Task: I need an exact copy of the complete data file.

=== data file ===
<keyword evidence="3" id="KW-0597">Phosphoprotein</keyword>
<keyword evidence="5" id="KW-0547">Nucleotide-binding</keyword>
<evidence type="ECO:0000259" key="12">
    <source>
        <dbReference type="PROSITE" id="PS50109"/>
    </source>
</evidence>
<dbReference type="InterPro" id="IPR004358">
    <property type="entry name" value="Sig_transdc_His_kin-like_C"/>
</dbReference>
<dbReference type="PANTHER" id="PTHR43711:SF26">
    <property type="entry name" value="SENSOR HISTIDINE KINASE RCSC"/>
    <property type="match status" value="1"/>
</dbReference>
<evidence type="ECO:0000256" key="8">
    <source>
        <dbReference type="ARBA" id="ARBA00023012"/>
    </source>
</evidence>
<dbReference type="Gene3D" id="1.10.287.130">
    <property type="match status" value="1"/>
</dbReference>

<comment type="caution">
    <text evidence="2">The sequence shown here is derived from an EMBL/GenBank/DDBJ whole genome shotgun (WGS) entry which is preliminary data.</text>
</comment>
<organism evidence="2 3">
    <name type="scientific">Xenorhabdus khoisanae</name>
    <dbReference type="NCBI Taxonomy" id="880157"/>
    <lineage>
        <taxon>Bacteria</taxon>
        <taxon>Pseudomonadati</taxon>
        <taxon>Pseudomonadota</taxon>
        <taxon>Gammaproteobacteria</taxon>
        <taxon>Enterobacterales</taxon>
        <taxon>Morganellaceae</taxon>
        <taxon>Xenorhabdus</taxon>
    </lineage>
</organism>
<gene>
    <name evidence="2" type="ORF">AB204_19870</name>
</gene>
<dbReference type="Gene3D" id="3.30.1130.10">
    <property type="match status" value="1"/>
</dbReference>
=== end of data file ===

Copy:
<keyword evidence="3" id="KW-0597">Phosphoprotein</keyword>
<keyword evidence="5" id="KW-0547">Nucleotide-binding</keyword>
<evidence type="ECO:0000259" key="12">
    <source>
        <dbReference type="PROSITE" id="PS50109"/>
    </source>
</evidence>
<dbReference type="InterPro" id="IPR004358">
    <property type="entry name" value="Sig_transdc_His_kin-like_C"/>
</dbReference>
<dbReference type="PANTHER" id="PTHR43711:SF26">
    <property type="entry name" value="SENSOR HISTIDINE KINASE RCSC"/>
    <property type="match status" value="1"/>
</dbReference>
<evidence type="ECO:0000256" key="8">
    <source>
        <dbReference type="ARBA" id="ARBA00023012"/>
    </source>
</evidence>
<dbReference type="Gene3D" id="1.10.287.130">
    <property type="match status" value="1"/>
</dbReference>

<comment type="caution">
    <text evidence="2">The sequence shown here is derived from an EMBL/GenBank/DDBJ whole genome shotgun (WGS) entry which is preliminary data.</text>
</comment>
<organism evidence="2 3">
    <name type="scientific">Xenorhabdus khoisanae</name>
    <dbReference type="NCBI Taxonomy" id="880157"/>
    <lineage>
        <taxon>Bacteria</taxon>
        <taxon>Pseudomonadati</taxon>
        <taxon>Pseudomonadota</taxon>
        <taxon>Gammaproteobacteria</taxon>
        <taxon>Enterobacterales</taxon>
        <taxon>Morganellaceae</taxon>
        <taxon>Xenorhabdus</taxon>
    </lineage>
</organism>
<gene>
    <name evidence="2" type="ORF">AB204_19870</name>
</gene>
<dbReference type="Gene3D" id="3.30.1130.10">
    <property type="match status" value="1"/>
</dbReference>